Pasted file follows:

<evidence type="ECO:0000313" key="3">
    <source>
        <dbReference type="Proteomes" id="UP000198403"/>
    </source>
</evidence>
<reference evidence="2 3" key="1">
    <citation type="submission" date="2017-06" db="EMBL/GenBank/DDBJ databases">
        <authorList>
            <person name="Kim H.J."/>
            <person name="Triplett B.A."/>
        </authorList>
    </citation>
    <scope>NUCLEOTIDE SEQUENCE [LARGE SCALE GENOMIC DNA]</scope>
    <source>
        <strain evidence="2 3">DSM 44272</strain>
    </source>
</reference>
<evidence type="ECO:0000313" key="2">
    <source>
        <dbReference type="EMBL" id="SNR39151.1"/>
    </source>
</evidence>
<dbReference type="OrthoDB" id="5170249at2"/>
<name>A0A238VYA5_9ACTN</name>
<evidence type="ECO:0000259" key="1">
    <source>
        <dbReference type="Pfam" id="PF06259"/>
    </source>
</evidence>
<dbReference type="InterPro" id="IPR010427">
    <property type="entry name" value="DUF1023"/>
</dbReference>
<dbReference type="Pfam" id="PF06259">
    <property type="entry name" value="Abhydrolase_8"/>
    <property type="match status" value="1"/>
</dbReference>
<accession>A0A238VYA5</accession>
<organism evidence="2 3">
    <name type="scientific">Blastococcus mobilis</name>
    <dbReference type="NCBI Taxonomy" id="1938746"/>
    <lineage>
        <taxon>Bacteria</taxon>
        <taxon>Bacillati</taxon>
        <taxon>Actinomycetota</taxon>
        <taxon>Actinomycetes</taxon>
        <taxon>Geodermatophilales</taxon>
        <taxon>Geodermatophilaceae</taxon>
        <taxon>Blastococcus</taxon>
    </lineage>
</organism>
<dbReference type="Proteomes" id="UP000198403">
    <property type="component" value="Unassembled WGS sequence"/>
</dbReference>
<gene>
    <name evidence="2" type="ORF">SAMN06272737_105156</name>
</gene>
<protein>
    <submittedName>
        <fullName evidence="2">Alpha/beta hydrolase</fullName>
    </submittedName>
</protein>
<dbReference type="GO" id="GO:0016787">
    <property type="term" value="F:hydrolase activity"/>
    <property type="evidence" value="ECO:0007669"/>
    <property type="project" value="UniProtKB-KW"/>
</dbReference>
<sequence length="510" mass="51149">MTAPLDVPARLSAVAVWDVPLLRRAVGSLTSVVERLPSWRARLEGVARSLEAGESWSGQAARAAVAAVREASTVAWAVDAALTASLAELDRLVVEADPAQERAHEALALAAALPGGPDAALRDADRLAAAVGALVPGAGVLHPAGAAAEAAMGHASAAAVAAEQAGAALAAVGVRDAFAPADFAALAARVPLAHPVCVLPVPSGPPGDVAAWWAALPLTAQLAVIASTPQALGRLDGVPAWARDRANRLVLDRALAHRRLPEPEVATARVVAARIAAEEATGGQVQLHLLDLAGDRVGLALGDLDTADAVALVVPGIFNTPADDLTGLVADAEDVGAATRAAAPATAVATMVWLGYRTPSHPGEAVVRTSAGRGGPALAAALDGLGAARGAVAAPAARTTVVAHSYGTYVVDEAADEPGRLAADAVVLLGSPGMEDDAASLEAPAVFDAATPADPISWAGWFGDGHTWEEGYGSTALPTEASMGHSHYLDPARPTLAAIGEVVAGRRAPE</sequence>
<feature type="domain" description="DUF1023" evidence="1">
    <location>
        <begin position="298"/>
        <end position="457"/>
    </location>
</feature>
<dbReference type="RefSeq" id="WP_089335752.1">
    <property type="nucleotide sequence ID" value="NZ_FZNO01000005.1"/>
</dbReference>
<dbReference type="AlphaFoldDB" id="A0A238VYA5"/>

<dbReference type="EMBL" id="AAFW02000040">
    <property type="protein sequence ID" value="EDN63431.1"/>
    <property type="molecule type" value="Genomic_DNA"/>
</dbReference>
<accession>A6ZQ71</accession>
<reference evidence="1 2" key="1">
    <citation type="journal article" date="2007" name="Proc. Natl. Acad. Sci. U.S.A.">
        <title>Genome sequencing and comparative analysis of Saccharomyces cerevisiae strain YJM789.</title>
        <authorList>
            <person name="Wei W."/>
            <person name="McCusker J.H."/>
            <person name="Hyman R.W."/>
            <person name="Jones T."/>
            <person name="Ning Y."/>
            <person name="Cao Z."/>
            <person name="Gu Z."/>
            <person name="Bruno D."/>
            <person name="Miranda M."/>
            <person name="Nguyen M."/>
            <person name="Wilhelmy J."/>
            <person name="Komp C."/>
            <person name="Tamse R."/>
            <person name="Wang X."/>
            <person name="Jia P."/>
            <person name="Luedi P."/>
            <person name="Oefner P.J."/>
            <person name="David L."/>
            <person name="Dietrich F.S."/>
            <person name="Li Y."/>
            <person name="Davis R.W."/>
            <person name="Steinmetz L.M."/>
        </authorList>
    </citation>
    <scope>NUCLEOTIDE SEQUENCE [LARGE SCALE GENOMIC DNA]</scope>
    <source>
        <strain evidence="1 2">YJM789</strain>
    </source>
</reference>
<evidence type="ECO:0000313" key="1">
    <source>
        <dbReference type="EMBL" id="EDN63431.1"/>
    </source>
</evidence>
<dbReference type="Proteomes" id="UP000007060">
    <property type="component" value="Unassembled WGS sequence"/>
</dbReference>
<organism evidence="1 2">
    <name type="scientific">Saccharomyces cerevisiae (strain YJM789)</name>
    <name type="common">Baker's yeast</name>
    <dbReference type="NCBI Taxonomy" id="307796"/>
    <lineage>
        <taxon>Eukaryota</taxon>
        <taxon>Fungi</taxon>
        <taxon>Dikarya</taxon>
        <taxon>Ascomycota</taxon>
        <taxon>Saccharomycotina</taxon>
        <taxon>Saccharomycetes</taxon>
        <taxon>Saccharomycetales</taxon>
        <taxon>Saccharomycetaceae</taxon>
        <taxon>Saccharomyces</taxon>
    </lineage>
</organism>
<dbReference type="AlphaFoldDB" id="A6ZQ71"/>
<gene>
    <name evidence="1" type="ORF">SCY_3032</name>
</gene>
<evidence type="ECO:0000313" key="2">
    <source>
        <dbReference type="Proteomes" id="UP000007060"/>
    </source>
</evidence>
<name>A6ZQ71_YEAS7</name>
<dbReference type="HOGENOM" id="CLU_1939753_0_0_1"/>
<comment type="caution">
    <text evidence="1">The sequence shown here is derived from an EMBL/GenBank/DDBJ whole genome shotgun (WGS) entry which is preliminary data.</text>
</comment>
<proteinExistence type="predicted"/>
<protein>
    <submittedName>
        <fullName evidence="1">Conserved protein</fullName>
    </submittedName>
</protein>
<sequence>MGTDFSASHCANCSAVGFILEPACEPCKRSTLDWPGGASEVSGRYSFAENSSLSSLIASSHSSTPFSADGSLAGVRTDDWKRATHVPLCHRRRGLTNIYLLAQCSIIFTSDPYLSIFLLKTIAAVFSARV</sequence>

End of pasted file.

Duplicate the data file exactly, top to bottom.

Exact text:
<evidence type="ECO:0000313" key="3">
    <source>
        <dbReference type="Proteomes" id="UP000198403"/>
    </source>
</evidence>
<reference evidence="2 3" key="1">
    <citation type="submission" date="2017-06" db="EMBL/GenBank/DDBJ databases">
        <authorList>
            <person name="Kim H.J."/>
            <person name="Triplett B.A."/>
        </authorList>
    </citation>
    <scope>NUCLEOTIDE SEQUENCE [LARGE SCALE GENOMIC DNA]</scope>
    <source>
        <strain evidence="2 3">DSM 44272</strain>
    </source>
</reference>
<evidence type="ECO:0000313" key="2">
    <source>
        <dbReference type="EMBL" id="SNR39151.1"/>
    </source>
</evidence>
<dbReference type="OrthoDB" id="5170249at2"/>
<name>A0A238VYA5_9ACTN</name>
<evidence type="ECO:0000259" key="1">
    <source>
        <dbReference type="Pfam" id="PF06259"/>
    </source>
</evidence>
<dbReference type="InterPro" id="IPR010427">
    <property type="entry name" value="DUF1023"/>
</dbReference>
<dbReference type="Pfam" id="PF06259">
    <property type="entry name" value="Abhydrolase_8"/>
    <property type="match status" value="1"/>
</dbReference>
<accession>A0A238VYA5</accession>
<organism evidence="2 3">
    <name type="scientific">Blastococcus mobilis</name>
    <dbReference type="NCBI Taxonomy" id="1938746"/>
    <lineage>
        <taxon>Bacteria</taxon>
        <taxon>Bacillati</taxon>
        <taxon>Actinomycetota</taxon>
        <taxon>Actinomycetes</taxon>
        <taxon>Geodermatophilales</taxon>
        <taxon>Geodermatophilaceae</taxon>
        <taxon>Blastococcus</taxon>
    </lineage>
</organism>
<dbReference type="Proteomes" id="UP000198403">
    <property type="component" value="Unassembled WGS sequence"/>
</dbReference>
<gene>
    <name evidence="2" type="ORF">SAMN06272737_105156</name>
</gene>
<protein>
    <submittedName>
        <fullName evidence="2">Alpha/beta hydrolase</fullName>
    </submittedName>
</protein>
<dbReference type="GO" id="GO:0016787">
    <property type="term" value="F:hydrolase activity"/>
    <property type="evidence" value="ECO:0007669"/>
    <property type="project" value="UniProtKB-KW"/>
</dbReference>
<sequence length="510" mass="51149">MTAPLDVPARLSAVAVWDVPLLRRAVGSLTSVVERLPSWRARLEGVARSLEAGESWSGQAARAAVAAVREASTVAWAVDAALTASLAELDRLVVEADPAQERAHEALALAAALPGGPDAALRDADRLAAAVGALVPGAGVLHPAGAAAEAAMGHASAAAVAAEQAGAALAAVGVRDAFAPADFAALAARVPLAHPVCVLPVPSGPPGDVAAWWAALPLTAQLAVIASTPQALGRLDGVPAWARDRANRLVLDRALAHRRLPEPEVATARVVAARIAAEEATGGQVQLHLLDLAGDRVGLALGDLDTADAVALVVPGIFNTPADDLTGLVADAEDVGAATRAAAPATAVATMVWLGYRTPSHPGEAVVRTSAGRGGPALAAALDGLGAARGAVAAPAARTTVVAHSYGTYVVDEAADEPGRLAADAVVLLGSPGMEDDAASLEAPAVFDAATPADPISWAGWFGDGHTWEEGYGSTALPTEASMGHSHYLDPARPTLAAIGEVVAGRRAPE</sequence>
<feature type="domain" description="DUF1023" evidence="1">
    <location>
        <begin position="298"/>
        <end position="457"/>
    </location>
</feature>
<dbReference type="RefSeq" id="WP_089335752.1">
    <property type="nucleotide sequence ID" value="NZ_FZNO01000005.1"/>
</dbReference>
<dbReference type="AlphaFoldDB" id="A0A238VYA5"/>

<dbReference type="EMBL" id="AAFW02000040">
    <property type="protein sequence ID" value="EDN63431.1"/>
    <property type="molecule type" value="Genomic_DNA"/>
</dbReference>
<accession>A6ZQ71</accession>
<reference evidence="1 2" key="1">
    <citation type="journal article" date="2007" name="Proc. Natl. Acad. Sci. U.S.A.">
        <title>Genome sequencing and comparative analysis of Saccharomyces cerevisiae strain YJM789.</title>
        <authorList>
            <person name="Wei W."/>
            <person name="McCusker J.H."/>
            <person name="Hyman R.W."/>
            <person name="Jones T."/>
            <person name="Ning Y."/>
            <person name="Cao Z."/>
            <person name="Gu Z."/>
            <person name="Bruno D."/>
            <person name="Miranda M."/>
            <person name="Nguyen M."/>
            <person name="Wilhelmy J."/>
            <person name="Komp C."/>
            <person name="Tamse R."/>
            <person name="Wang X."/>
            <person name="Jia P."/>
            <person name="Luedi P."/>
            <person name="Oefner P.J."/>
            <person name="David L."/>
            <person name="Dietrich F.S."/>
            <person name="Li Y."/>
            <person name="Davis R.W."/>
            <person name="Steinmetz L.M."/>
        </authorList>
    </citation>
    <scope>NUCLEOTIDE SEQUENCE [LARGE SCALE GENOMIC DNA]</scope>
    <source>
        <strain evidence="1 2">YJM789</strain>
    </source>
</reference>
<evidence type="ECO:0000313" key="1">
    <source>
        <dbReference type="EMBL" id="EDN63431.1"/>
    </source>
</evidence>
<dbReference type="Proteomes" id="UP000007060">
    <property type="component" value="Unassembled WGS sequence"/>
</dbReference>
<organism evidence="1 2">
    <name type="scientific">Saccharomyces cerevisiae (strain YJM789)</name>
    <name type="common">Baker's yeast</name>
    <dbReference type="NCBI Taxonomy" id="307796"/>
    <lineage>
        <taxon>Eukaryota</taxon>
        <taxon>Fungi</taxon>
        <taxon>Dikarya</taxon>
        <taxon>Ascomycota</taxon>
        <taxon>Saccharomycotina</taxon>
        <taxon>Saccharomycetes</taxon>
        <taxon>Saccharomycetales</taxon>
        <taxon>Saccharomycetaceae</taxon>
        <taxon>Saccharomyces</taxon>
    </lineage>
</organism>
<dbReference type="AlphaFoldDB" id="A6ZQ71"/>
<gene>
    <name evidence="1" type="ORF">SCY_3032</name>
</gene>
<evidence type="ECO:0000313" key="2">
    <source>
        <dbReference type="Proteomes" id="UP000007060"/>
    </source>
</evidence>
<name>A6ZQ71_YEAS7</name>
<dbReference type="HOGENOM" id="CLU_1939753_0_0_1"/>
<comment type="caution">
    <text evidence="1">The sequence shown here is derived from an EMBL/GenBank/DDBJ whole genome shotgun (WGS) entry which is preliminary data.</text>
</comment>
<proteinExistence type="predicted"/>
<protein>
    <submittedName>
        <fullName evidence="1">Conserved protein</fullName>
    </submittedName>
</protein>
<sequence>MGTDFSASHCANCSAVGFILEPACEPCKRSTLDWPGGASEVSGRYSFAENSSLSSLIASSHSSTPFSADGSLAGVRTDDWKRATHVPLCHRRRGLTNIYLLAQCSIIFTSDPYLSIFLLKTIAAVFSARV</sequence>